Here's a blurb:
A second federal court Wednesday told the Bush administration it has to continue a down payment assistance program for more than 100,000 low- and middle-income homebuyers.
The Department of Housing and Urban Development violated federal law in adopting a rule last October that banned the program, the U.S. District Court for the District of Columbia said Wednesday.
The program lets nonprofit groups such as AmeriDream Inc. and Nehemiah Corp. of America fund down payments on Federal Housing Administration loans, and be reimbursed by the home sellers. On Monday, the U.S. District Court in Sacramento, Calif., also struck down the rule. Both courts sent it back to HUD to be reassessed.
Tuesday, March 04, 2008
If the appraisal supports the value and you demonstrate the willingness and the ability to repay the loan, I'd say your chances are good.
Seriously. you are raising a major issue. If you are working with a responsible company, you'll get the policy, pronto. If not, well no system is going to substitute for a plain old good work ethic.
UPDATE - Thought about this last night. If you are a lender, the simplest method for getting policies is to instruct title insurers to issue ALTA short form loan policies which are delivered with your closing package - no need to wait for recorded docs.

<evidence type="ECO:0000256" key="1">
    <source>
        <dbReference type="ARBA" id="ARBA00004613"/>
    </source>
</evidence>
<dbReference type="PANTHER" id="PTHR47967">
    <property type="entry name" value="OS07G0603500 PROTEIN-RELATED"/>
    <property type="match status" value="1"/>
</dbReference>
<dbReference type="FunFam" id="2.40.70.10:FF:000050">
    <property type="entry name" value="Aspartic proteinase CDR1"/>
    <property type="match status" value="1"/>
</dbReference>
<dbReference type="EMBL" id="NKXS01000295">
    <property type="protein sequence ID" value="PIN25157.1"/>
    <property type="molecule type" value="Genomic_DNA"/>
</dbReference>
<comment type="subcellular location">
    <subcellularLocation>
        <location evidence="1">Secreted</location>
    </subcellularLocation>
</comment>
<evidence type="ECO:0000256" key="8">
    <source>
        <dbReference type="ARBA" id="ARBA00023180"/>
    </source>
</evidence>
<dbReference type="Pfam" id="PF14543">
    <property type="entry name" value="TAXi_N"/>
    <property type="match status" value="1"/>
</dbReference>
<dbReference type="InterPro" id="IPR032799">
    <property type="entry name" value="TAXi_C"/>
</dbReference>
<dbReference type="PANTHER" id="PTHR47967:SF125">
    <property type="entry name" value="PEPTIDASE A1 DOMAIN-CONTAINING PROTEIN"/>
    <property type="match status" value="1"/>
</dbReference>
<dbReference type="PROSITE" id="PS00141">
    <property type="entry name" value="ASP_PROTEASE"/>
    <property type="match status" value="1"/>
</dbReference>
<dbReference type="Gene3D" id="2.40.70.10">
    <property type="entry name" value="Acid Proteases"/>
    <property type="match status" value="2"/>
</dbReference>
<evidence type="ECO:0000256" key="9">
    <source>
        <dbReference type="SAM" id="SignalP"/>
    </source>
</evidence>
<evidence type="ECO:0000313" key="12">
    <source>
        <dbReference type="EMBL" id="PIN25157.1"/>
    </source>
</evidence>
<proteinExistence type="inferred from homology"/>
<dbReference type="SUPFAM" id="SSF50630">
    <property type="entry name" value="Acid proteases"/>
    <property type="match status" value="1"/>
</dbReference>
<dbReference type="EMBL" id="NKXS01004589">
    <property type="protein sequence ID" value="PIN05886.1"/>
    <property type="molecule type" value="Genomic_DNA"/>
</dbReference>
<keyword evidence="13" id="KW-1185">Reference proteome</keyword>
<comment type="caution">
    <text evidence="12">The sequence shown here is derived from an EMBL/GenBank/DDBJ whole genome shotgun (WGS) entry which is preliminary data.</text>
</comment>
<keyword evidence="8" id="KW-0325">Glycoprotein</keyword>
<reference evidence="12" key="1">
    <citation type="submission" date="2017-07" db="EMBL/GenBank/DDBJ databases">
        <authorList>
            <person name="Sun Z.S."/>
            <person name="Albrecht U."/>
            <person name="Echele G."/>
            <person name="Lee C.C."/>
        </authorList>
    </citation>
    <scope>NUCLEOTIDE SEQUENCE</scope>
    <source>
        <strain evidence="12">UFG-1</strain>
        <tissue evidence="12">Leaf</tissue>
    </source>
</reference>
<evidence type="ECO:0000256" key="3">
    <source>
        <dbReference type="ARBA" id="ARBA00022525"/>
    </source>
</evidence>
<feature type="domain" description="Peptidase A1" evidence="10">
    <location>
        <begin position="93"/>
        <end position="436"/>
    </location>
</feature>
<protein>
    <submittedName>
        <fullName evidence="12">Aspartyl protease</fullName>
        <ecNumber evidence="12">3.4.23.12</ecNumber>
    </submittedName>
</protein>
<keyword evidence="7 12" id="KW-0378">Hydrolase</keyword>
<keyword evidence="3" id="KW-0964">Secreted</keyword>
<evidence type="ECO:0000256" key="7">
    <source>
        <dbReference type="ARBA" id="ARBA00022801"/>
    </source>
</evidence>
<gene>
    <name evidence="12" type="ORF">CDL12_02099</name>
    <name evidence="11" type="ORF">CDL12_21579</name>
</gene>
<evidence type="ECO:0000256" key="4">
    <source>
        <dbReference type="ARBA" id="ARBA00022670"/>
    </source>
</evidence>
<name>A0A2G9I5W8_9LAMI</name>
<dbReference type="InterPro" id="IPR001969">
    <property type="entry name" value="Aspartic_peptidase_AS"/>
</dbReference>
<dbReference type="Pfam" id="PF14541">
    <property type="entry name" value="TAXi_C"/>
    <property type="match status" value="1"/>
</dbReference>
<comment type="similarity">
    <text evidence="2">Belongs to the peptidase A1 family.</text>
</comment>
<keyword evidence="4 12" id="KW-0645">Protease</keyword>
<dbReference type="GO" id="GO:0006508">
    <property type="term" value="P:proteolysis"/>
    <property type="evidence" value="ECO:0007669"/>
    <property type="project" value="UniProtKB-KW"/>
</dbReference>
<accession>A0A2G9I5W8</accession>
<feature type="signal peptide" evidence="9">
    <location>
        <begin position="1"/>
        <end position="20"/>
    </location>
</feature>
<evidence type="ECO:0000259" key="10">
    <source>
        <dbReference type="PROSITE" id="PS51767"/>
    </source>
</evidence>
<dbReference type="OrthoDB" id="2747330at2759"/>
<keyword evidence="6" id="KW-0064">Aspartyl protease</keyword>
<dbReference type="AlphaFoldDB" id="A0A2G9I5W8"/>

The problem we've seen with lenders who instruct us to issue the short form is that their post closing delivery folks don't seem to know or understand that method. We send the policies with the docs and then get follow up letters saying we never sent the policy. We even put the policy on the top with a big notice, highlighted, that says THIS IS YOUR TITLE POLICY. My guess is that those positions are manned by clerks who haven't a clue about title policies.
Monday, March 03, 2008
You should know that the subprime predators, those who are still in the industry and not in jail or sent packing, have moved into the reverse mortgage business. I noticed the trend almost immediately when subprime programs were being shut down, lead generation companies and seminar companies all shifted their interest into reverse. I also noticed a sudden increase in discussion by notary signing agents teaching each other how to close reverse mortgages.